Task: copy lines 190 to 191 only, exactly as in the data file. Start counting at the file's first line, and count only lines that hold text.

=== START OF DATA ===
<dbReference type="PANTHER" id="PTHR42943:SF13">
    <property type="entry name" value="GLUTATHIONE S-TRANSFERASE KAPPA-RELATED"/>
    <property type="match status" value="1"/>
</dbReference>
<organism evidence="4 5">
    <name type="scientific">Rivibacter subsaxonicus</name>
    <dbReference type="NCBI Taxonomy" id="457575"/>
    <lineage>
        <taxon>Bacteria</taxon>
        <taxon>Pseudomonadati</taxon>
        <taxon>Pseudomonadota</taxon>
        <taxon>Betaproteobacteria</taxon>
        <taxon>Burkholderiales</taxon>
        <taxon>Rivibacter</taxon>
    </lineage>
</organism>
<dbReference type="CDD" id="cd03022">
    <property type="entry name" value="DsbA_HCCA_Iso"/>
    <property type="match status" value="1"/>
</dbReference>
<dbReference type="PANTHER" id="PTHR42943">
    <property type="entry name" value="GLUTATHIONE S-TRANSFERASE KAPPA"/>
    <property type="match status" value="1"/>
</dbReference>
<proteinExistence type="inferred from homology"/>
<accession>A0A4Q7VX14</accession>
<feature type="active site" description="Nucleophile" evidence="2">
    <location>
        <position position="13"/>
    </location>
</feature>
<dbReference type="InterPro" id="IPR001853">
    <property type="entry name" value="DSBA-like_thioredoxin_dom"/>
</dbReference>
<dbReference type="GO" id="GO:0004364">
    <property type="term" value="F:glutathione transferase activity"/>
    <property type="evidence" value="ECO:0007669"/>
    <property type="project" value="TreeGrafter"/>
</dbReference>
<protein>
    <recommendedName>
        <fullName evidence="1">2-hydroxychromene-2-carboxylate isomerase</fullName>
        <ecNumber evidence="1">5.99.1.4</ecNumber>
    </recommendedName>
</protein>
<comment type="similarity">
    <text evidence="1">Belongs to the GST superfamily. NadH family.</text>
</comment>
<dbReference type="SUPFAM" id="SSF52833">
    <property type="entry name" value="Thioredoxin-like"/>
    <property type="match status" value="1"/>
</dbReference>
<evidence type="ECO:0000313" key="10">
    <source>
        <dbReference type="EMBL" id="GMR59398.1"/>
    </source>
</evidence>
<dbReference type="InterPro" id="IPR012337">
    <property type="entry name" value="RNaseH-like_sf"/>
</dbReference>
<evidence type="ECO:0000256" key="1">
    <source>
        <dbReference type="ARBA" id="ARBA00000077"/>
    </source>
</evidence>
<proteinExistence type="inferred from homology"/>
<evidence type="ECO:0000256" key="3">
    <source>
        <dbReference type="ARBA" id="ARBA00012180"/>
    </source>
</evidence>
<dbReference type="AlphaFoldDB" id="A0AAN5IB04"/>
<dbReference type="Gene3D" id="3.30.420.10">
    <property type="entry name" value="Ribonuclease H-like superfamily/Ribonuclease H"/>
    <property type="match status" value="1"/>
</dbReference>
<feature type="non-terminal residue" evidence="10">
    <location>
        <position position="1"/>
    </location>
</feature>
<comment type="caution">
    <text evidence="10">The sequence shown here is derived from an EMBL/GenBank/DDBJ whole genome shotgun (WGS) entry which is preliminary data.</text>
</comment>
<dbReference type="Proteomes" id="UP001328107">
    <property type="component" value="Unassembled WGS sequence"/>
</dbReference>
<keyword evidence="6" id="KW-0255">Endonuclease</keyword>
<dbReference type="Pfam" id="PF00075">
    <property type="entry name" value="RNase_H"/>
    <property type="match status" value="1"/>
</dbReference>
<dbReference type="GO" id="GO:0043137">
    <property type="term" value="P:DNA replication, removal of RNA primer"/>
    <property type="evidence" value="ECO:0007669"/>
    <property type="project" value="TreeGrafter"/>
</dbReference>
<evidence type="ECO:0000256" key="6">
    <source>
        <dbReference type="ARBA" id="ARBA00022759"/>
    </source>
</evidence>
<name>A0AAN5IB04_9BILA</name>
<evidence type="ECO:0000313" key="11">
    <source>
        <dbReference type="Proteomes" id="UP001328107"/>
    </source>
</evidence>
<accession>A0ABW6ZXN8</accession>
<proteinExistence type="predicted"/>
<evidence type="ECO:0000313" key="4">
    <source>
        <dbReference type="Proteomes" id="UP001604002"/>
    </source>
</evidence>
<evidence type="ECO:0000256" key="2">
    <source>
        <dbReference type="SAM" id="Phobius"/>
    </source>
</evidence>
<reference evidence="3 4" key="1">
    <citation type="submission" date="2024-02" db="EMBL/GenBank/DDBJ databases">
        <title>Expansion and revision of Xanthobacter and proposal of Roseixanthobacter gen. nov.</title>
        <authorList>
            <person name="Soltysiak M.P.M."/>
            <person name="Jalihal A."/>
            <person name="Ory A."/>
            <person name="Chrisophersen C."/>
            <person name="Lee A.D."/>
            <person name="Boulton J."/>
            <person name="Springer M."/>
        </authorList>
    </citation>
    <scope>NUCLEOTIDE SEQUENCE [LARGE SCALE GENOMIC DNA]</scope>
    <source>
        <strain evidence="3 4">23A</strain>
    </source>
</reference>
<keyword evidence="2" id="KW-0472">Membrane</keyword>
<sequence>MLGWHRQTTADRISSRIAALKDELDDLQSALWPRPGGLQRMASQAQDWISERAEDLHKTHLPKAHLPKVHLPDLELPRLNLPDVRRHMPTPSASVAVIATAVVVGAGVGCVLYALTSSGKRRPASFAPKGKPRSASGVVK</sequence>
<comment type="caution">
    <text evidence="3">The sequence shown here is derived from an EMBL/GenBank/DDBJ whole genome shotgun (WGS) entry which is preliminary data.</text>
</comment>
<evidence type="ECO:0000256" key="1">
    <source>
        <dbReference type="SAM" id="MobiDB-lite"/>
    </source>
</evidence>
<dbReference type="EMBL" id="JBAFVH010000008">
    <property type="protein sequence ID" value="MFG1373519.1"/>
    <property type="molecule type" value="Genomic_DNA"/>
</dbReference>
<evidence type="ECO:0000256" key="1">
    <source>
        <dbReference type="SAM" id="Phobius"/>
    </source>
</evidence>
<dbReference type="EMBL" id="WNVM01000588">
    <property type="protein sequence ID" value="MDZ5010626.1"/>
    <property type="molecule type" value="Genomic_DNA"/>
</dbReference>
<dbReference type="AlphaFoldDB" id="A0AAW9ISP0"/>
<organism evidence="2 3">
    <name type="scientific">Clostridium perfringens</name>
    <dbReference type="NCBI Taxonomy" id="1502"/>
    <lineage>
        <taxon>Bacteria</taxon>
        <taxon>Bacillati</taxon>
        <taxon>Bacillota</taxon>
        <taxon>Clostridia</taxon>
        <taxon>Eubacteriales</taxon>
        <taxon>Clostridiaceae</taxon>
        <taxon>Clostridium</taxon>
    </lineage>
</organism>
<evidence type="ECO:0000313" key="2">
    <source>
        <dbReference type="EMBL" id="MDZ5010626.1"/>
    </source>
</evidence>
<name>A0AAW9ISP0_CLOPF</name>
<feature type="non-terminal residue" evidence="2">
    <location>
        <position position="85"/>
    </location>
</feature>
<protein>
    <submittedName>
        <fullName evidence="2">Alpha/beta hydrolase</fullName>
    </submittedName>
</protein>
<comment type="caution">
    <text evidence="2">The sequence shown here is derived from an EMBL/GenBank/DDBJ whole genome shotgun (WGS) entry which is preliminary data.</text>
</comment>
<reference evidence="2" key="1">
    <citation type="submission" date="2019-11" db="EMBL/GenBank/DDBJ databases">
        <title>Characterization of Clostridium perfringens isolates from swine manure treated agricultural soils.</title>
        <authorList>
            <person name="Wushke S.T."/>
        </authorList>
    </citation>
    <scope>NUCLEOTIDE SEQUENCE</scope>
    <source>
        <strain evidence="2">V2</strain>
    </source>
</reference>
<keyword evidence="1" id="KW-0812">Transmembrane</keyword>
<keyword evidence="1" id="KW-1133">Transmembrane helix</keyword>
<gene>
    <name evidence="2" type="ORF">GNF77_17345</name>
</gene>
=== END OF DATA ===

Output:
    </submittedName>
</protein>